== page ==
“A person who, in good faith, seeks medical assistance for someone experiencing a drug-related overdose may not be charged or prosecuted for the possession or use of a controlled substance or drug paraphernalia or a preparatory offense if the evidence for the violation was gained as a result of the person’s seeking medical assistance.”
So if you call 911 for a friend who has overdosed, you may not have to worry about being arrested because you were using drugs too. That statute goes on to provide that the person who overdosed cannot be charged or prosecuted either if the evidence for the violation was gained as a result of the overdose and need for medical assistance. This limited immunity does not extend to evidence of other crimes, and does not limit the ability of law enforcement to seize contraband or make an arrest for any other offense.
IS THERE CIVIL LIABILITY FOR BEING A GOOD SAMARITAN BUT YOU NEED TO BREAK INTO A CAR?
Another Arizona Good Samaritan law protects from civil liability a person who uses reasonable force to break into a locked and unattended vehicle to rescue a minor child or a confined domesticated animal, like a dog or cat. The protection applies if the person:
- Has a good faith belief that the minor or animal is in imminent danger of injury or death unless removed from the vehicle;
- Determines that the vehicle is locked and there is no reasonable manner in which to remove the minor or animal;
- Notifies a peace officer, first responder animal control agency before entering the vehicle;
- Does not use more force than is necessary under the circumstances to enter the vehicle and remove the minor or animal; AND
- Remains with the minor or animal until the person who was contacted per paragraph 3 arrives.
Arizona law also protects good faith donors of “apparently wholesome” food items, including food grown and/or harvested by the donor, from liability for injury or death due to the condition of the food item. A.R.S. § 36-916. Good faith donors of “apparently fit nonfood grocery products” (like cleaning supplies, diapers, personal hygiene products, etc.) are given the same protection. The law contains an exception in the event the injury or death resulted from the intentional misconduct or gross negligence of the donor.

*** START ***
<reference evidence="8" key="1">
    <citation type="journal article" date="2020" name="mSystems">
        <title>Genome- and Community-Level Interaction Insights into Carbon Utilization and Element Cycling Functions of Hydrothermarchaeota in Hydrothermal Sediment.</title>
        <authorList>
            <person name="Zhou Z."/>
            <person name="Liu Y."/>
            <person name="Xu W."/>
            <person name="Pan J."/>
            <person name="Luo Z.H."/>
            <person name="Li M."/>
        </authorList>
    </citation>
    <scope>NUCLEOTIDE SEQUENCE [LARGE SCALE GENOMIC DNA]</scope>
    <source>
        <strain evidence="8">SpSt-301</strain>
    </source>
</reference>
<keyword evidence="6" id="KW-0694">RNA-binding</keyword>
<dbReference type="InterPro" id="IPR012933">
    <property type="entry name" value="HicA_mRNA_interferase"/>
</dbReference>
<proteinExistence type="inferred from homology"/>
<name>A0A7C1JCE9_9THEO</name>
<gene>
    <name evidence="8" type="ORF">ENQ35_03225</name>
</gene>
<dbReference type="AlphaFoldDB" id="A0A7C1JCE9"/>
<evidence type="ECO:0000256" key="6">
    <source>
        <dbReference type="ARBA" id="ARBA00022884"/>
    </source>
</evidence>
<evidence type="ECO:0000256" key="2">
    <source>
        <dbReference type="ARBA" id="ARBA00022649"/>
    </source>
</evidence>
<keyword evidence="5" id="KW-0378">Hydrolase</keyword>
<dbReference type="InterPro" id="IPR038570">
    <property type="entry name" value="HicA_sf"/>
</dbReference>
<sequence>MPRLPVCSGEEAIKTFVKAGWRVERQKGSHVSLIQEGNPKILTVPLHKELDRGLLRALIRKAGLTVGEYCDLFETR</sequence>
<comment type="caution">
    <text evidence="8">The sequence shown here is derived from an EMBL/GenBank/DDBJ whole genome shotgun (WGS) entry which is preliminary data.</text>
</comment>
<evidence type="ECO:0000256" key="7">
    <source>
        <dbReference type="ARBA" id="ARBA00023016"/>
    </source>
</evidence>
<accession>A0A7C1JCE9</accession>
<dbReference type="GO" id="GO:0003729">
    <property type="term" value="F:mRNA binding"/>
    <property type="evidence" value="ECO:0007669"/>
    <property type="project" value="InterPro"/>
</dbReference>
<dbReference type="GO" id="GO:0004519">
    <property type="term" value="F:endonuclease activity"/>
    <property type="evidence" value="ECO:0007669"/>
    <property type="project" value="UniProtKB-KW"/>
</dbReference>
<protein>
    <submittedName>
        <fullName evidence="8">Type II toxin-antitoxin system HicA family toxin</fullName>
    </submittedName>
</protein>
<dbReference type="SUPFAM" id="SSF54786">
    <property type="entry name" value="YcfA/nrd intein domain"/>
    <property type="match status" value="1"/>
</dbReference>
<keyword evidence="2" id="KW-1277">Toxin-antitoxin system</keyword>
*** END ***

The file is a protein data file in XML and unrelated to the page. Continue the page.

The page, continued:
There are several provisions of Arizona law that provide some protections specifically to health care providers. For example, A.R.S. § 36-2206, provides blanket protection to a healthcare provider who in good faith gives emergency instructions to emergency medical care technicians at the scene of an emergency. That statute provides the same protection to such providers and to emergency medical services providers who provide prearrival instructions following minimum State standards. A.R.S § 12-571 (A) provides qualified immunity to health professionals providing health care services at non-profit clinics, homeless shelters, etc., at no cost to the patient. In the absence of gross negligence, they cannot be held liable for malpractice. As suggested above, the law provides some protection to people, even non-physicians, for use of an automated external defibrillator in an emergency situation absent willful misconduct or gross negligence. A.R.S. § 36-2263.
This Badger Blog post is not meant to be an exhaustive survey of Arizona’s Good Samaritan laws. We here tried to discuss some important examples of the law providing some cover to people who help others in need. So much of the law is designed to discourage bad behavior that it’s good to know we have these laws as well.
HEY ARIZONA – Be kind to one another!